"Yes! And isn't that the root of every despicable action? Not selfishness, but precisely the absence of a self. Look at them. The man who cheats and lies, but preserves a respectable front. He knows himself to be dishonest, but others think he's honest and he derives his self-respect from that, second-hand. The man who takes credit for an achievement which is not his own. He knows himself to be mediocre, but he's great in the eyes of others. The frustrated wretch who professes love for the inferior and clings to those less endowed, in order to establish his own superiority by comparison. The man whose sole aim is to make money. Now I don't see anything evil in a desire to make money. But money is only a means to some end. If a man wants it for a personal purpose -- to invest in his industry, to create, to study, to travel, to enjoy luxury -- he's completely moral. But the men who place money first go much beyond that. Personal luxury is a limited endeavor. What they want is ostentation: to show, to stun, to entertain, to impress others. They're second handers. Look at our so-called cultural endeavors. A lecturer who spouts some borrowed rehash of nothing at all that means nothing at all to him-- and the people who listen and don't give a damn, but sit there in order to tell their friends that they have attended a lecture by a famous name. All second-handers.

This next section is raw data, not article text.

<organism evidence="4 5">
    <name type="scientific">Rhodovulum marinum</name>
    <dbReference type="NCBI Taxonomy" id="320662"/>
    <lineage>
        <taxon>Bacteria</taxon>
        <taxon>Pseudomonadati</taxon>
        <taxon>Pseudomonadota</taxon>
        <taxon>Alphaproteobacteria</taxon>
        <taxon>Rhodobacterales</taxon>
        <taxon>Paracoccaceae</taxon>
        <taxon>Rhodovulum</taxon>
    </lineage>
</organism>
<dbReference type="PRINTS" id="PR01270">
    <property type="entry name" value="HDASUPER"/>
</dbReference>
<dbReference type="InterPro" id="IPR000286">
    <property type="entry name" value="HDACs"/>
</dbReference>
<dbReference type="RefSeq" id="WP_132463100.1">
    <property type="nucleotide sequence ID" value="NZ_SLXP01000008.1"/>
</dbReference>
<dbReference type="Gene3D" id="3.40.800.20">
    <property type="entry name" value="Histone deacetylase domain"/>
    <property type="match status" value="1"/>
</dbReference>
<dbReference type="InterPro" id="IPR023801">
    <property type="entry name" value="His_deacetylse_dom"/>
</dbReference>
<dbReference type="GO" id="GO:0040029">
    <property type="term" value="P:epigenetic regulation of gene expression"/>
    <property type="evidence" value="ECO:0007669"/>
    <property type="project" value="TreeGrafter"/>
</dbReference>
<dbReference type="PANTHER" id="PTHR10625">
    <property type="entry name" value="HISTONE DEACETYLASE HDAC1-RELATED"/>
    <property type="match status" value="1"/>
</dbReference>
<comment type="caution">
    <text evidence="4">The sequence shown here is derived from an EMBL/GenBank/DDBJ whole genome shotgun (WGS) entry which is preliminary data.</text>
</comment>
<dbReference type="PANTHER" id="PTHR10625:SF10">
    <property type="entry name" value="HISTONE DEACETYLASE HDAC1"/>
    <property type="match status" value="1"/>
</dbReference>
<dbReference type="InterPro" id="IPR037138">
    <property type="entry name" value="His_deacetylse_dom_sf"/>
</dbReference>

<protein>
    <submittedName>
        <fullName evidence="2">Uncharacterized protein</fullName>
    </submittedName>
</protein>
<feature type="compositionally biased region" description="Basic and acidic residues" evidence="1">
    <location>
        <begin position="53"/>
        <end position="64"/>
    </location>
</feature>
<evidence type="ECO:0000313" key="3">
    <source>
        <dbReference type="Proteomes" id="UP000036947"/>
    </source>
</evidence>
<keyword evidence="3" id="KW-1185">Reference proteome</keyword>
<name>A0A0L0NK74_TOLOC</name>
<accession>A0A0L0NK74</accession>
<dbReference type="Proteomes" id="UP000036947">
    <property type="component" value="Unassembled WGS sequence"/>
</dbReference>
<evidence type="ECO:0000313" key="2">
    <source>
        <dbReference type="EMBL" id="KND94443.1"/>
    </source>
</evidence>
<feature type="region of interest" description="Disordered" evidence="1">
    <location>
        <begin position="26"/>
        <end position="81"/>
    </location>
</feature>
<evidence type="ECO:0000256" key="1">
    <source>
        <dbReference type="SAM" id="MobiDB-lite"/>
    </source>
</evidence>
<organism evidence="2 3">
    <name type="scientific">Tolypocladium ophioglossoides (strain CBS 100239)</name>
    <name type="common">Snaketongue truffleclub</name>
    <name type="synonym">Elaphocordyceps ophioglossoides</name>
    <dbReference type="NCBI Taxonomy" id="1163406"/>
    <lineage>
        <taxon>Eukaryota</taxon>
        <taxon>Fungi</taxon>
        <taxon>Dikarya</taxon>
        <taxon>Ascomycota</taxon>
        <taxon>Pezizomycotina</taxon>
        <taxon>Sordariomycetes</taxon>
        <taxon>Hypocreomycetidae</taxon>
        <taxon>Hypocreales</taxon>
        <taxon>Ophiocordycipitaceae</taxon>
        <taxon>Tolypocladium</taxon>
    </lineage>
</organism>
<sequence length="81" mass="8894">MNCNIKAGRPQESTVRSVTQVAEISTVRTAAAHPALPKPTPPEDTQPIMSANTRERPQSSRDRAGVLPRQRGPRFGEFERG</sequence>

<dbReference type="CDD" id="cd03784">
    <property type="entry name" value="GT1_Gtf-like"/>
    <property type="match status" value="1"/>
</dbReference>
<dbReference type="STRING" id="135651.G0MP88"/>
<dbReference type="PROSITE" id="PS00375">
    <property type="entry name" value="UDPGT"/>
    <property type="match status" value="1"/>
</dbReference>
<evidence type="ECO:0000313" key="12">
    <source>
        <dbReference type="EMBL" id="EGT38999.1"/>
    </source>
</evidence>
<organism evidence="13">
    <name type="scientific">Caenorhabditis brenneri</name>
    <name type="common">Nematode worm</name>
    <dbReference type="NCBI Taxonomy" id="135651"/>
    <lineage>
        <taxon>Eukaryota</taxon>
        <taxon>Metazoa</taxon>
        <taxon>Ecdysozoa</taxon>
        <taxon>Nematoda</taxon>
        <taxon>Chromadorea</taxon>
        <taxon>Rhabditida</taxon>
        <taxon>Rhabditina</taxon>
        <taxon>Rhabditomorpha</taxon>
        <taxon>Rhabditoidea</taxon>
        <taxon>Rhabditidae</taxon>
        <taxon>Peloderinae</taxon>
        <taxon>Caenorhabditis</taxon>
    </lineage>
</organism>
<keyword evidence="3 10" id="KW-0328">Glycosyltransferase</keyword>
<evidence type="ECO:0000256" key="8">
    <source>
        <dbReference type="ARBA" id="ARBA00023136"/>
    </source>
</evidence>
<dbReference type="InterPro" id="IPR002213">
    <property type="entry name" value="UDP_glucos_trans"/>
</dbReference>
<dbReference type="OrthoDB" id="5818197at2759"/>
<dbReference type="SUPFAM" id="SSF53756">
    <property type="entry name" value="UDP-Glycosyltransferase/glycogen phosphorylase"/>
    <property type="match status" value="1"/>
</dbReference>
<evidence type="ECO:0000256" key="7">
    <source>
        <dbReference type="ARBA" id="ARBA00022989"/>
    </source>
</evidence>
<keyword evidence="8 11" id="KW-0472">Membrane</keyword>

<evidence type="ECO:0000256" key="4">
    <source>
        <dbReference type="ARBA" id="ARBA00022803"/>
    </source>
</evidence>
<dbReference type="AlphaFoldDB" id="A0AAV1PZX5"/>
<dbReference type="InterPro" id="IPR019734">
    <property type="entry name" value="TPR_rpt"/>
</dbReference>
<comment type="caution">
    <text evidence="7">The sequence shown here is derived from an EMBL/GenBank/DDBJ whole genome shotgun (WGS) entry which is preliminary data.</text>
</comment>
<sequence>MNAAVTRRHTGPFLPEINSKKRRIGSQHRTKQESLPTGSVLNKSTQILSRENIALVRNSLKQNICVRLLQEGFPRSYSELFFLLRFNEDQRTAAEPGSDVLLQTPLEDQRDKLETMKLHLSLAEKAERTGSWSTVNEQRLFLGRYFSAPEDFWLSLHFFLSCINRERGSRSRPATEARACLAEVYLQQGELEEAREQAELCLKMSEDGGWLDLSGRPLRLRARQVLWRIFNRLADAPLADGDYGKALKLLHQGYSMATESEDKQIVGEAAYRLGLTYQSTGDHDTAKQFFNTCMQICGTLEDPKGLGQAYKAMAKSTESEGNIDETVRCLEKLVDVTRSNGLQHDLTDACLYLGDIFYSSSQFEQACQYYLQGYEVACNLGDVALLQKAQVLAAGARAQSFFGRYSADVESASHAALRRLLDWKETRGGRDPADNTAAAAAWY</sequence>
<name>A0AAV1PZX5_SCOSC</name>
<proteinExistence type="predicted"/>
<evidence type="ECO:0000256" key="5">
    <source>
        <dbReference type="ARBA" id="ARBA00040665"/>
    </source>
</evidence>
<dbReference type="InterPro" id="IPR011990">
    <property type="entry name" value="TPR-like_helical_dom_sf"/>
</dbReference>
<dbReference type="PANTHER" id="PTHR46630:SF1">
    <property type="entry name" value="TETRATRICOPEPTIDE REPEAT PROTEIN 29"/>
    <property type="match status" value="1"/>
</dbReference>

A truly selfish man cannot be affected by the approval of others. He doesn't need it."
--Ayn Rand, "The Fountainhead"